Will BlackRock’s Scams and FUD Hurt Its Bitcoin ETF?

The Securities and Exchange Commission (SEC) has approved BlackRock’s proposal for a Bitcoin ETF for evaluation, taking us one step closer to the launch of the first spot Bitcoin exchange-traded fund (ETF) in the United States. However, the world’s largest asset manager may have challenges in gaining acceptability for the offering. The impediments stem from recent scandals and the associated reputational damage.

On June 15, BlackRock, the world’s largest asset manager with more than $9.4 trillion in assets, filed for its first Bitcoin ETF. The product has piqued the interest of the financial and cryptocurrency sectors. A Bitcoin ETF allows investors to obtain exposure to the cryptocurrency without physically holding it.

Clearly, this is a positive move for institutional investing and a benefit for BlackRock.

The SEC is currently reviewing BlackRock Spot Bitcoin ETF Application

The Securities and Exchange Commission (SEC) was keeping a close check on BlackRock as recently as January. A potential conflict of interest has been identified by the regulators.

Randy Robertson was disciplined by the agency on January 5, 2023. Previously worked as a portfolio manager at BlackRock Advisors, LLC. He reportedly neglected to disclose a conflict of interest stemming from his involvement with a film distribution firm in which the fund he supervised invested millions.

The research revealed that BlackRock Multi-Sector Income Trust (BIT), a publicly listed fund, had made loans of up to $75 million to subsidiaries of Aviron Group, LLC, which sponsored movie advertisements.

Robertson agreed to the SEC’s conclusions without acknowledging or rejecting them. He agreed to pay a $250,000 penalty. The former BlackRock employee also agreed to a cease-and-desist order and formal reprimand.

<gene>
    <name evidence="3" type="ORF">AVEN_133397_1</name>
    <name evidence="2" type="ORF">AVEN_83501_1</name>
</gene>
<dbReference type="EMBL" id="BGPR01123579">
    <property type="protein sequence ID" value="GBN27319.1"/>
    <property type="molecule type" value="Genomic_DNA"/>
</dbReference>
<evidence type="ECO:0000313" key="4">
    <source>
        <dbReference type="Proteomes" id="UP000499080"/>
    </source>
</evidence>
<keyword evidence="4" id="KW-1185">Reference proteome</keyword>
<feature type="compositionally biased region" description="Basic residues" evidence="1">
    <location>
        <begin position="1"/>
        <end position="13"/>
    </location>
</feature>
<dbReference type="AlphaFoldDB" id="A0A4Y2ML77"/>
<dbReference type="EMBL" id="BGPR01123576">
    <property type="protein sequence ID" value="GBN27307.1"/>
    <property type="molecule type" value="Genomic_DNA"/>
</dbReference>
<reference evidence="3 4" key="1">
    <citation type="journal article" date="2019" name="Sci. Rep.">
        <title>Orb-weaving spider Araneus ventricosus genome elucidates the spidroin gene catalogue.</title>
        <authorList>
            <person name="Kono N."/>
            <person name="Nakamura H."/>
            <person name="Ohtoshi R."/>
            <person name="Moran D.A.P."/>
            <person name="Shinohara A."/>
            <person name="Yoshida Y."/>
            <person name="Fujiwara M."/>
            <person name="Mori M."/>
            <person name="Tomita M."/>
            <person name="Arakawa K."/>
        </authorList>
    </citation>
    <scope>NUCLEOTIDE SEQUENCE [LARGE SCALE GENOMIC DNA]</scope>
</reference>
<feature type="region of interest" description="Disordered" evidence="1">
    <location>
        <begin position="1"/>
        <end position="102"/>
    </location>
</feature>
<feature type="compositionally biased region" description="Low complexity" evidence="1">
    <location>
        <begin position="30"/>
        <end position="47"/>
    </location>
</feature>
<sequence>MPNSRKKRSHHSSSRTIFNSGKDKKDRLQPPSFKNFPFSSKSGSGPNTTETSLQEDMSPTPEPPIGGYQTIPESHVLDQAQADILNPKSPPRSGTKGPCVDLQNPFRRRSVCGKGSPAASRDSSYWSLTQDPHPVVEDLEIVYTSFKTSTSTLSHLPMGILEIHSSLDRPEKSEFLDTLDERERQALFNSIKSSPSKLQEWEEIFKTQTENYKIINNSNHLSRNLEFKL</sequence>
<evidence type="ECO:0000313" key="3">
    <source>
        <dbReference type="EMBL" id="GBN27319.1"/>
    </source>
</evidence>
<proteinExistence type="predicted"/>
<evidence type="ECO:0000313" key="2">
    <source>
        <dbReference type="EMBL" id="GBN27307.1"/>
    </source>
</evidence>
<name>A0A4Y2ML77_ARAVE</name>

Furthermore, Blackrock’s melding of social and economic policies does not sit well with key leaders in the Republican Party. Ron DeSantis, the Republican firebrand governor of Florida, has slammed BlackRock.

Big fund managers have come under fire from the GOP’s 2024 presidential nominee for giving social and environmental (ESG) goals first priority. And for giving up the conventional objectives of boosting investment returns.

Both local and federal Republican lawmakers have added their voices to the cacophony. DeSantis removed $2 billion worth of Florida assets from « woke » BlackRock in December 2022.

We Are Democratizing Crypto Investment, Claims CEO

The biggest asset manager in the world is accustomed to controversy. In what Reuters described as the largest fraud probe in Germany since the Second World War, prosecutors raided the company’s premises in Munich in 2018.

Rumor has it that BlackRock defrauded the government by taking use of the « cum-ex » tax deduction. Financial institutions allegedly took part in a scam in which they exchanged dividend-paying stock. It is claimed that company personnel timed the trades to let many institutions file tax refund claims.

Each refund was supposed to be subject to a single party’s claim under tax legislation.

One of the financial industry’s heavyweights, BlackRock, has started adopting cryptocurrencies, but especially Bitcoin, in the midst of the upheaval. After BlackRock submitted its original application for a Bitcoin ETF, other companies, such as Invesco, Wisdom Tree, Bitwise, and Fidelity, did the same.

BlackRock CEO Larry Fink said on July 14 on CNBC’s Squawk on the Street:

“We believe we have a responsibility to democratize investing. We’ve done a great job, and the role of ETFs in the world is transforming investing. And we’re only at the beginning of that”.

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